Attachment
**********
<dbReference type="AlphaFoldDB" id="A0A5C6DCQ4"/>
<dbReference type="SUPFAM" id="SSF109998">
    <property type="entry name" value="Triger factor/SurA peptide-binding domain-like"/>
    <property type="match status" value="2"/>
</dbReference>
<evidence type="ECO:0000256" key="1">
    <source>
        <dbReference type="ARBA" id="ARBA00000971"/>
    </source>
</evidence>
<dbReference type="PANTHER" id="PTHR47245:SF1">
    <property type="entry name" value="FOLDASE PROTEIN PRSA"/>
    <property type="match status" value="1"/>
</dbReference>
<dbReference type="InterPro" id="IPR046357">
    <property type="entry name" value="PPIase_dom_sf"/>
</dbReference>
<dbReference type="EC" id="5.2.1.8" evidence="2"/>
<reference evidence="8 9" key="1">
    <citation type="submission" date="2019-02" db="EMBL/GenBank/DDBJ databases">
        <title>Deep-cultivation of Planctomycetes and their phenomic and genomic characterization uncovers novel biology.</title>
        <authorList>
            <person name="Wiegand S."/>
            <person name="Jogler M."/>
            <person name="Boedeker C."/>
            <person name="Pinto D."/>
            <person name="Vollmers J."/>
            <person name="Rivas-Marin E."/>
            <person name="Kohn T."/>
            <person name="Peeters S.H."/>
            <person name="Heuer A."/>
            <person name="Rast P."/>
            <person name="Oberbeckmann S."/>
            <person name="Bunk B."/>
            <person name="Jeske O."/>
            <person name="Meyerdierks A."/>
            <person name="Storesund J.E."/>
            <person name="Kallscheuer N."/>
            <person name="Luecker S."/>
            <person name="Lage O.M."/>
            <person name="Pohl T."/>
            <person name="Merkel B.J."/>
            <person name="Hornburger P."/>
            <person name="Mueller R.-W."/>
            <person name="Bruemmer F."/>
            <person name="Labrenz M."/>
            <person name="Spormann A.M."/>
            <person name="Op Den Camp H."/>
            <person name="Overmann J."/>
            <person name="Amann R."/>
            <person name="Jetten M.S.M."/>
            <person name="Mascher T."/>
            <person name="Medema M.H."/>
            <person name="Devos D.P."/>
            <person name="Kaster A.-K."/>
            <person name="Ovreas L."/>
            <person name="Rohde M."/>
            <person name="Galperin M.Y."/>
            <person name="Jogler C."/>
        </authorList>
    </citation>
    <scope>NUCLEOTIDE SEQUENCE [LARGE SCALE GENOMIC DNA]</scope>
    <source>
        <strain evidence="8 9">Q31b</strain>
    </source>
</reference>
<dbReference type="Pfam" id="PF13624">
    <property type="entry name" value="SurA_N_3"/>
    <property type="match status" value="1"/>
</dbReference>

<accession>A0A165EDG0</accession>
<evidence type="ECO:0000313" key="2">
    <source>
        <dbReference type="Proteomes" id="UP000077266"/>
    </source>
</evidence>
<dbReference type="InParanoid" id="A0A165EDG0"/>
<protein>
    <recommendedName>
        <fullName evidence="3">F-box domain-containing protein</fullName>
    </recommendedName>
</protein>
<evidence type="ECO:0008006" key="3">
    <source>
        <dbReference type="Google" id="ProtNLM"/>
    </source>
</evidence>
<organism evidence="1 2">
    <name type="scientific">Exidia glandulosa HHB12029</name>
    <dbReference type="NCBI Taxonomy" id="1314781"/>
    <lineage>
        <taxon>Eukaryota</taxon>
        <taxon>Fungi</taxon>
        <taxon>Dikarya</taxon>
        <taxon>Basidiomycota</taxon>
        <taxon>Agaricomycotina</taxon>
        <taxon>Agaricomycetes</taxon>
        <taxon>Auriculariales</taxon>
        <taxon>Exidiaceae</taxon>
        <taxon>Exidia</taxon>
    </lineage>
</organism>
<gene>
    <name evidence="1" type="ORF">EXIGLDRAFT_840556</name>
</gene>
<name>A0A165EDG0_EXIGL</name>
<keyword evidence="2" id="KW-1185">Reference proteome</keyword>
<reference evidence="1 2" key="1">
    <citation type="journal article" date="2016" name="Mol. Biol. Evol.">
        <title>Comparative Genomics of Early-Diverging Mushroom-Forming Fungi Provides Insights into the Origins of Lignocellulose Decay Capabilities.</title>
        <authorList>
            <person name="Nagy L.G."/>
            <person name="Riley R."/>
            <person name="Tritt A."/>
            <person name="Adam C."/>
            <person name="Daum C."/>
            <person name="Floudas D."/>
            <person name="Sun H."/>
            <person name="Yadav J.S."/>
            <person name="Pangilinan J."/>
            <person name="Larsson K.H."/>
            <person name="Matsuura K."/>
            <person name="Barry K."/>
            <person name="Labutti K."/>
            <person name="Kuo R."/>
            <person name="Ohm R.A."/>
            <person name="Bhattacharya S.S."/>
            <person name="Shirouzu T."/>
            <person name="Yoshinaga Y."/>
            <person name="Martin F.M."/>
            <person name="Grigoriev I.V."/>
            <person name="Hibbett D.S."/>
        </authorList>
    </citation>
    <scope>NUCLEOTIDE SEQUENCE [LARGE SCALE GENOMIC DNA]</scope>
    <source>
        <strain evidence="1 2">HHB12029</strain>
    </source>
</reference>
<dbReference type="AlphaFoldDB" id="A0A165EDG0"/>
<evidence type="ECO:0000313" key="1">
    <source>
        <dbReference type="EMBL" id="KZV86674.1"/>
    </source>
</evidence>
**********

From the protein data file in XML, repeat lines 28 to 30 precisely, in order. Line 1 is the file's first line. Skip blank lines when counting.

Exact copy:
            <person name="Rivas-Marin E."/>
            <person name="Kohn T."/>
            <person name="Peeters S.H."/>